You might have been paying attention to other things on January 20, but major developments unfolded in the Great Lakes region of Africa that morning as 3,000 Rwandan troops crossed into North Kivu, Congo, as part of a joint operation with the Congolese army to take on the FDLR, the Rwandan-affiliated Hutu militia. Although Enough has been pressing for international action to remove the FDLR from eastern Congo for quite a while, several aspects of this operation make us uneasy:
- Bosco “The Terminator” Ntaganda, indicted by the International Criminal Court, and his dissident rebel faction are collaborating with the Rwandan and Congolese armed forces in a move against the FDLR. Involving a suspected war criminal in an international military operation is a really bad idea.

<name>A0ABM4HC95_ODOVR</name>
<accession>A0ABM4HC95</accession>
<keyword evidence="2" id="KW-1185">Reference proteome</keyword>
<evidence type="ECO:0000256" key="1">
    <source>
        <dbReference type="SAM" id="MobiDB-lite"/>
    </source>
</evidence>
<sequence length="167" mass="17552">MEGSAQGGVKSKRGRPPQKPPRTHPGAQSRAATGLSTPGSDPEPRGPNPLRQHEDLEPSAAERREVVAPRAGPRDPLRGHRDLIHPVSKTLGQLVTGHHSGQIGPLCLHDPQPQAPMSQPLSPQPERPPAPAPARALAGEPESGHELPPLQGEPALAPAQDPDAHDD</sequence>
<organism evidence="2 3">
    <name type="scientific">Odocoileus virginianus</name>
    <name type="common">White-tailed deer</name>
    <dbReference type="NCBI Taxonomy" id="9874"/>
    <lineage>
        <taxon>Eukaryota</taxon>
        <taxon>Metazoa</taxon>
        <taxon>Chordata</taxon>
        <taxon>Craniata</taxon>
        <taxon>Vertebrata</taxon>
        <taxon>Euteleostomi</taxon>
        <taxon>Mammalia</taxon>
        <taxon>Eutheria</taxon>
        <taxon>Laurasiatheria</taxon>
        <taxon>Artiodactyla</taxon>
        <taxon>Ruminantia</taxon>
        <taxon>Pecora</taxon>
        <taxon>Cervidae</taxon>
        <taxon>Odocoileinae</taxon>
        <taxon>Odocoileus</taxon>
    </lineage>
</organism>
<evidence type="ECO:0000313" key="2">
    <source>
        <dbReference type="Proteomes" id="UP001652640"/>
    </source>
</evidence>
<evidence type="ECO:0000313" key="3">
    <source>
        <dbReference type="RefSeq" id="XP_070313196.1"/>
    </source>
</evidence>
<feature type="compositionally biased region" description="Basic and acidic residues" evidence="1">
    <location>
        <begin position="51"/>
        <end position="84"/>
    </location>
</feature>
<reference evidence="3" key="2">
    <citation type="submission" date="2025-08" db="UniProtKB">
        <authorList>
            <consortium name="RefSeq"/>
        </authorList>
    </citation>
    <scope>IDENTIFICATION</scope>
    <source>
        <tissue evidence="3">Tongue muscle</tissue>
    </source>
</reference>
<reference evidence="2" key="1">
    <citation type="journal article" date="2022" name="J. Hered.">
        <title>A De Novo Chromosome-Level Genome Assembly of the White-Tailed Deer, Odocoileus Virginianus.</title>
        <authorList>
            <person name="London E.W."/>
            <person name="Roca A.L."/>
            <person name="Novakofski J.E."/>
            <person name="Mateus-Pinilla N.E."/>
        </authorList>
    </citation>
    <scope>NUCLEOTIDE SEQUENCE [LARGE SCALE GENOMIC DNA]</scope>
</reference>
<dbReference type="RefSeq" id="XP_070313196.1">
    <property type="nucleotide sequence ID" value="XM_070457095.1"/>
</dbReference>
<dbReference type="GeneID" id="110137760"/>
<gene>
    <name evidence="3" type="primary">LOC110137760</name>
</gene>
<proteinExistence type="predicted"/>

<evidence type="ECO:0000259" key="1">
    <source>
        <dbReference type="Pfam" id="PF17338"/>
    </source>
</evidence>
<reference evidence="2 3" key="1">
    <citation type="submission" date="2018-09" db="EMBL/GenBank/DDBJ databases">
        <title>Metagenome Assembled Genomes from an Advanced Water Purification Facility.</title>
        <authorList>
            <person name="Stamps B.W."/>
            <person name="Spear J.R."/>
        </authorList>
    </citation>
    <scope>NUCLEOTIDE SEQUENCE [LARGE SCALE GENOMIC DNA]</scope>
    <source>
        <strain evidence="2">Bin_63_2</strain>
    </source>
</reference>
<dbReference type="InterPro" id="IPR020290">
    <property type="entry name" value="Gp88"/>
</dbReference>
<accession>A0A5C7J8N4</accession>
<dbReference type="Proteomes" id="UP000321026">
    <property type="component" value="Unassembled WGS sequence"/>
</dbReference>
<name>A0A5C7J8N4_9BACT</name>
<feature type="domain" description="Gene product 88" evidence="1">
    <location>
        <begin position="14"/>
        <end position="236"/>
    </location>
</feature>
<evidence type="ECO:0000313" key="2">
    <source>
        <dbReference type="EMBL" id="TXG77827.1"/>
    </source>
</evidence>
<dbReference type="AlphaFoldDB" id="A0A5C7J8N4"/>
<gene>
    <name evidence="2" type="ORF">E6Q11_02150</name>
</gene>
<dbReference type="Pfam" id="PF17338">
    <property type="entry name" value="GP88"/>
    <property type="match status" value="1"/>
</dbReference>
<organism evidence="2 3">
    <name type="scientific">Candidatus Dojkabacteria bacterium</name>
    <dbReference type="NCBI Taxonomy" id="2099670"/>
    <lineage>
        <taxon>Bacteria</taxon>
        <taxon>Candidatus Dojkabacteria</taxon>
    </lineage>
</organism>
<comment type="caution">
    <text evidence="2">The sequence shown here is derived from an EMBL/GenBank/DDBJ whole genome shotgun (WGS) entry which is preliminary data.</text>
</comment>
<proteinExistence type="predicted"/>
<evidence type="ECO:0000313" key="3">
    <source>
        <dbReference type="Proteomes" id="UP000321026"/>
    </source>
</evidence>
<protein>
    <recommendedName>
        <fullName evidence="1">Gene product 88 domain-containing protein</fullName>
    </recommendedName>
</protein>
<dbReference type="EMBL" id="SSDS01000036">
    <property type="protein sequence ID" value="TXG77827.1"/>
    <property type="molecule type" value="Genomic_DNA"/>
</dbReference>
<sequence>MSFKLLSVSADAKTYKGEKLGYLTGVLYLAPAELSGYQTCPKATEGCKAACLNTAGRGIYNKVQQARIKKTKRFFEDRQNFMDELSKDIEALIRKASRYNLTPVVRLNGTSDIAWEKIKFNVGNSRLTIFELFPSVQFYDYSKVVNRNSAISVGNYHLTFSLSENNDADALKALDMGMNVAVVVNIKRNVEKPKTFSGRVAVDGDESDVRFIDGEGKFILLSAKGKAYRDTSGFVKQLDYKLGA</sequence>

- Although Congolese President Joseph Kabila appears to have invited the Rwandans into the Kivus, ordinary Congolese people have a fairly strong antipathy to foreign armed forces, particularly since Rwanda’s four-year occupation of eastern Congo from 1998 to 2002.
But most worrisome in terms of civilian protection, the United Nations doesn’t seem to be involved whatsoever in planning this operation, despite recent augmentations to the mandate of MONUC, the peacekeeping force for Congo. Worse, recent reports have the Congolese army blocking access by UN peacekeepers and aid workers to areas north of Goma.
Stay tuned for much more on this from the Enough Project as it unfolds.